The MCCS included 29 206 participants, who at recruitment in 1990–1994 were aged 40–69 years, had dried blood spots collected and no history of cancer. For the present study we selected participants who died by 31 December 2007 (n 2410) and a random sample (sub-cohort, n 2996).
The HR per 25 nmol/l increment in concentration of 25(OH)D and 25(OH)D3 were 0·86 (95 % CI 0·78, 0·96; P=0·007) and 0·85 (95 % CI 0·77, 0·95; P=0·003), respectively. Of 5108 participants, sixty-three (1·2 %) had detectable 25(OH)D2; their mean 25(OH)D concentration was 11·9 (95 % CI 7·3, 16·6) nmol/l higher (P<0·001). The HR for detectable 25(OH)D2 was 1·80 (95 % CI 1·09, 2·97; P=0·023); for those with detectable 25(OH)D2, the HR per 25 nmol/l increment in 25(OH)D was 1·06 (95 % CI 0·87, 1·29; P interaction=0·02). HR were similar for participants who reported being in good, very good or excellent health four years after recruitment.
Total 25(OH)D and 25(OH)D3 concentrations were inversely associated with mortality. The finding that the inverse association for 25(OH)D was restricted to those with no detectable 25(OH)D2 requires confirmation in populations with higher exposure to ergocalciferol.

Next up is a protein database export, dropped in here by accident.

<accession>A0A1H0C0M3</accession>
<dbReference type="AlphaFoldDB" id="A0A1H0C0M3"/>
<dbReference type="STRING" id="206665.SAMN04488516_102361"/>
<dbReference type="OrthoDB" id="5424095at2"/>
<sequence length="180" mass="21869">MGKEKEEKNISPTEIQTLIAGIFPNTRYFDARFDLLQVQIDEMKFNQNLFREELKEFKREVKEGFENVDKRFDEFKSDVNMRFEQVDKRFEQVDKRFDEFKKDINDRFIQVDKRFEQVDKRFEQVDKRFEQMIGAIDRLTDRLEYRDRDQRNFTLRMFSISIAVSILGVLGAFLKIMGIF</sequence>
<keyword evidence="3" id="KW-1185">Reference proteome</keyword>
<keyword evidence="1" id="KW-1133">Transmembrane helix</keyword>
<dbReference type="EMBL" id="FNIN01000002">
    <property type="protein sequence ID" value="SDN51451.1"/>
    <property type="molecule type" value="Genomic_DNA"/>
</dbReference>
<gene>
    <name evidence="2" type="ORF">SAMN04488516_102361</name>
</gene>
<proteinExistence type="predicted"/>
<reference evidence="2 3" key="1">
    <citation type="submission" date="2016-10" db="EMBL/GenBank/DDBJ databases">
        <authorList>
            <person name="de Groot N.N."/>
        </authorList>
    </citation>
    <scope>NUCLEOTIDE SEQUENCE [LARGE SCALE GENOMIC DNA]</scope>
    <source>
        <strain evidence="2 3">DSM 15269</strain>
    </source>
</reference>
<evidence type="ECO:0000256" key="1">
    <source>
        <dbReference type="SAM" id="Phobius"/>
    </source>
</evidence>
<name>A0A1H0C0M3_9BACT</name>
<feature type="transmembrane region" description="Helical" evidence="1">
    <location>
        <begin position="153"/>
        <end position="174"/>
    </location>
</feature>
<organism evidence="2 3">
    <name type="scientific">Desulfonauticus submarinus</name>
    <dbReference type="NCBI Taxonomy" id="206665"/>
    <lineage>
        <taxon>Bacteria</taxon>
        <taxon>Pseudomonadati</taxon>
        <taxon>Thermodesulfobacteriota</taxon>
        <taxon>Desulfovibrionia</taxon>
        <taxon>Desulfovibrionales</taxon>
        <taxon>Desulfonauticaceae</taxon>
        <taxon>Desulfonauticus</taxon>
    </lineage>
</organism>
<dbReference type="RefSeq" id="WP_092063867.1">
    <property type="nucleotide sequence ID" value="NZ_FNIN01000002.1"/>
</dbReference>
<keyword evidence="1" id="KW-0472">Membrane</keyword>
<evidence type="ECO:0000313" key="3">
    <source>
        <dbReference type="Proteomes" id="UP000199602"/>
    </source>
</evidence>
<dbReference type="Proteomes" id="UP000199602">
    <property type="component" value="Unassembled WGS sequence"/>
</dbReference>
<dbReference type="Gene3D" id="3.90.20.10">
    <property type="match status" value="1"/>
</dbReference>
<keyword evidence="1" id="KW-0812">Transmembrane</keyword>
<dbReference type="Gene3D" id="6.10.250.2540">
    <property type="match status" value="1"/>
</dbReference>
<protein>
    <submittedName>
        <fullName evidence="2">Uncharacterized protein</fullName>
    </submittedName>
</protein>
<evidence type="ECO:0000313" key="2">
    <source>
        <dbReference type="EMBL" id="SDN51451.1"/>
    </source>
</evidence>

Changing trends in foodborne disease are influenced by many factors, including temperature. Globally and in Australia, warmer ambient temperatures are projected to rise if climate change continues. Salmonella spp. are a temperature-sensitive pathogen and rising temperature can have a substantial effect on disease burden affecting human health. We examined the relationship between temperature and Salmonella spp. and serotype notifications in Adelaide, Australia. Time-series Poisson regression models were fit to estimate the effect of temperature during warmer months on Salmonella spp. and serotype cases notified from 1990 to 2012. Long-term trends, seasonality, autocorrelation and lagged effects were included in the statistical models. Daily Salmonella spp. counts increased by 1·3% [incidence rate ratio (IRR) 1·013, 95% confidence interval (CI) 1·008–1·019] per 1 °C rise in temperature in the warm season with greater increases observed in specific serotype and phage-type cases ranging from 3·4% (IRR 1·034, 95% CI 1·008–1·061) to 4·4% (IRR 1·044, 95% CI 1·024–1·064). We observed increased cases of S. Typhimurium PT9 and S. Typhimurium PT108 notifications above a threshold of 39 °C. This study has identified the impact of warm season temperature on different Salmonella spp. strains and confirms higher temperature has a greater effect on phage-type notifications. The findings will contribute targeted information for public health policy interventions, including food safety programmes during warmer weather.